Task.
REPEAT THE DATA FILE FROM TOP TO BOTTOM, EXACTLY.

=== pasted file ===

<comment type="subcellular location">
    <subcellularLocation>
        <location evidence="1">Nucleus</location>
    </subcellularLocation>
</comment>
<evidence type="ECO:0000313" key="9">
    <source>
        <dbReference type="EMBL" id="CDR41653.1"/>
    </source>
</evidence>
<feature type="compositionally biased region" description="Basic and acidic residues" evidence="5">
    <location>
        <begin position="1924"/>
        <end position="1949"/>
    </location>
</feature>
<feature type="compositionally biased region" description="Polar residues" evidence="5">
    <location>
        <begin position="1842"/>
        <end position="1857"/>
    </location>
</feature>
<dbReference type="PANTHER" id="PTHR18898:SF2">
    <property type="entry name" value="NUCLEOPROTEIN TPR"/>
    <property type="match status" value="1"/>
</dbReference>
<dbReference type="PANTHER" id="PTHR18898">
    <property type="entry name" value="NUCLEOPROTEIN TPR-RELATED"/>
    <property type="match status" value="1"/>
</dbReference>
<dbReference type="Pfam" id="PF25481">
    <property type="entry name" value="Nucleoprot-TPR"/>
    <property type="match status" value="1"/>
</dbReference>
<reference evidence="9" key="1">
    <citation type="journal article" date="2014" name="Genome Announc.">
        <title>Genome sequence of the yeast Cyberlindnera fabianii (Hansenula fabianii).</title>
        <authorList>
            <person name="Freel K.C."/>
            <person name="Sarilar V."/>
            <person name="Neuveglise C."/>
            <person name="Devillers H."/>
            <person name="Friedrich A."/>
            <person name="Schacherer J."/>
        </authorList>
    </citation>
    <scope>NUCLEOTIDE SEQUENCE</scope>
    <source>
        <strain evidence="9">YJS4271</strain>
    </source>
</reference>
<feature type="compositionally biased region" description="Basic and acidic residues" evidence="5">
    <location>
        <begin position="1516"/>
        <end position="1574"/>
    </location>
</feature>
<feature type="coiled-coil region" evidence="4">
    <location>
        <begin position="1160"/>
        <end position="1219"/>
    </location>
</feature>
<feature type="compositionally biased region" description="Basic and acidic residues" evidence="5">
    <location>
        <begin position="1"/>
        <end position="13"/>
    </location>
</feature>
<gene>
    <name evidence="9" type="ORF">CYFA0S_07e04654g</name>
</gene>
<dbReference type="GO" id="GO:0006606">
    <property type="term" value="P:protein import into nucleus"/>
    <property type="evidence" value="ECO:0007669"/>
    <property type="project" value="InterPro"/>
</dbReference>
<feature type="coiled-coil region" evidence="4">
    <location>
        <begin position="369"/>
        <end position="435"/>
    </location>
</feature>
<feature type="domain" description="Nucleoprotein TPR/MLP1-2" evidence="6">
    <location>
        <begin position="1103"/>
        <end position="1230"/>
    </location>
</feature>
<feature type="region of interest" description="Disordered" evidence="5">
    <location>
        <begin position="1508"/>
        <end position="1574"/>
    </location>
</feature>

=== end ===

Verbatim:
<comment type="subcellular location">
    <subcellularLocation>
        <location evidence="1">Nucleus</location>
    </subcellularLocation>
</comment>
<evidence type="ECO:0000313" key="9">
    <source>
        <dbReference type="EMBL" id="CDR41653.1"/>
    </source>
</evidence>
<feature type="compositionally biased region" description="Basic and acidic residues" evidence="5">
    <location>
        <begin position="1924"/>
        <end position="1949"/>
    </location>
</feature>
<feature type="compositionally biased region" description="Polar residues" evidence="5">
    <location>
        <begin position="1842"/>
        <end position="1857"/>
    </location>
</feature>
<dbReference type="PANTHER" id="PTHR18898:SF2">
    <property type="entry name" value="NUCLEOPROTEIN TPR"/>
    <property type="match status" value="1"/>
</dbReference>
<dbReference type="PANTHER" id="PTHR18898">
    <property type="entry name" value="NUCLEOPROTEIN TPR-RELATED"/>
    <property type="match status" value="1"/>
</dbReference>
<dbReference type="Pfam" id="PF25481">
    <property type="entry name" value="Nucleoprot-TPR"/>
    <property type="match status" value="1"/>
</dbReference>
<reference evidence="9" key="1">
    <citation type="journal article" date="2014" name="Genome Announc.">
        <title>Genome sequence of the yeast Cyberlindnera fabianii (Hansenula fabianii).</title>
        <authorList>
            <person name="Freel K.C."/>
            <person name="Sarilar V."/>
            <person name="Neuveglise C."/>
            <person name="Devillers H."/>
            <person name="Friedrich A."/>
            <person name="Schacherer J."/>
        </authorList>
    </citation>
    <scope>NUCLEOTIDE SEQUENCE</scope>
    <source>
        <strain evidence="9">YJS4271</strain>
    </source>
</reference>
<feature type="compositionally biased region" description="Basic and acidic residues" evidence="5">
    <location>
        <begin position="1516"/>
        <end position="1574"/>
    </location>
</feature>
<feature type="coiled-coil region" evidence="4">
    <location>
        <begin position="1160"/>
        <end position="1219"/>
    </location>
</feature>
<feature type="compositionally biased region" description="Basic and acidic residues" evidence="5">
    <location>
        <begin position="1"/>
        <end position="13"/>
    </location>
</feature>
<gene>
    <name evidence="9" type="ORF">CYFA0S_07e04654g</name>
</gene>
<dbReference type="GO" id="GO:0006606">
    <property type="term" value="P:protein import into nucleus"/>
    <property type="evidence" value="ECO:0007669"/>
    <property type="project" value="InterPro"/>
</dbReference>
<feature type="coiled-coil region" evidence="4">
    <location>
        <begin position="369"/>
        <end position="435"/>
    </location>
</feature>
<feature type="domain" description="Nucleoprotein TPR/MLP1-2" evidence="6">
    <location>
        <begin position="1103"/>
        <end position="1230"/>
    </location>
</feature>
<feature type="region of interest" description="Disordered" evidence="5">
    <location>
        <begin position="1508"/>
        <end position="1574"/>
    </location>
</feature>